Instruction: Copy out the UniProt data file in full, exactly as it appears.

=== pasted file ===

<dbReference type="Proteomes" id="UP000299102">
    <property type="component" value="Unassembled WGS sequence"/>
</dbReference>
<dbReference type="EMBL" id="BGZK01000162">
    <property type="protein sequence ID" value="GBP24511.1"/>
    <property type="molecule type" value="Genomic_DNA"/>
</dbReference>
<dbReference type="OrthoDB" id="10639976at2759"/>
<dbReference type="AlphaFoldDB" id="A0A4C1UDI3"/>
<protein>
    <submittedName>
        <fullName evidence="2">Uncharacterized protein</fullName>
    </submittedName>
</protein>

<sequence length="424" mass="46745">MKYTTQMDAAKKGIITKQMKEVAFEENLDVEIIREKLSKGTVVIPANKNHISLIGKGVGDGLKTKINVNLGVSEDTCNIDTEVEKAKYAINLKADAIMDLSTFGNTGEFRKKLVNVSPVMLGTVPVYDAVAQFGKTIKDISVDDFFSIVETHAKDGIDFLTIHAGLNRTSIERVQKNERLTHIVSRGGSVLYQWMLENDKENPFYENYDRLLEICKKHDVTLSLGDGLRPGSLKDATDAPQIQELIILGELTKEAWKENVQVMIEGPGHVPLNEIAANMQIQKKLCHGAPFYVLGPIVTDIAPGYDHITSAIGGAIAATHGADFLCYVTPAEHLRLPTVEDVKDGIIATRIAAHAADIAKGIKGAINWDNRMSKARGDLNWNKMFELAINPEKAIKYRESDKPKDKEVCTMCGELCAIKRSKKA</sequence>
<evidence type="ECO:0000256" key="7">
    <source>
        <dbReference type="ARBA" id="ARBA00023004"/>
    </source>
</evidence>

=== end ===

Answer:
<dbReference type="Proteomes" id="UP000299102">
    <property type="component" value="Unassembled WGS sequence"/>
</dbReference>
<dbReference type="EMBL" id="BGZK01000162">
    <property type="protein sequence ID" value="GBP24511.1"/>
    <property type="molecule type" value="Genomic_DNA"/>
</dbReference>
<dbReference type="OrthoDB" id="10639976at2759"/>
<dbReference type="AlphaFoldDB" id="A0A4C1UDI3"/>
<protein>
    <submittedName>
        <fullName evidence="2">Uncharacterized protein</fullName>
    </submittedName>
</protein>

<sequence length="424" mass="46745">MKYTTQMDAAKKGIITKQMKEVAFEENLDVEIIREKLSKGTVVIPANKNHISLIGKGVGDGLKTKINVNLGVSEDTCNIDTEVEKAKYAINLKADAIMDLSTFGNTGEFRKKLVNVSPVMLGTVPVYDAVAQFGKTIKDISVDDFFSIVETHAKDGIDFLTIHAGLNRTSIERVQKNERLTHIVSRGGSVLYQWMLENDKENPFYENYDRLLEICKKHDVTLSLGDGLRPGSLKDATDAPQIQELIILGELTKEAWKENVQVMIEGPGHVPLNEIAANMQIQKKLCHGAPFYVLGPIVTDIAPGYDHITSAIGGAIAATHGADFLCYVTPAEHLRLPTVEDVKDGIIATRIAAHAADIAKGIKGAINWDNRMSKARGDLNWNKMFELAINPEKAIKYRESDKPKDKEVCTMCGELCAIKRSKKA</sequence>
<evidence type="ECO:0000256" key="7">
    <source>
        <dbReference type="ARBA" id="ARBA00023004"/>
    </source>
</evidence>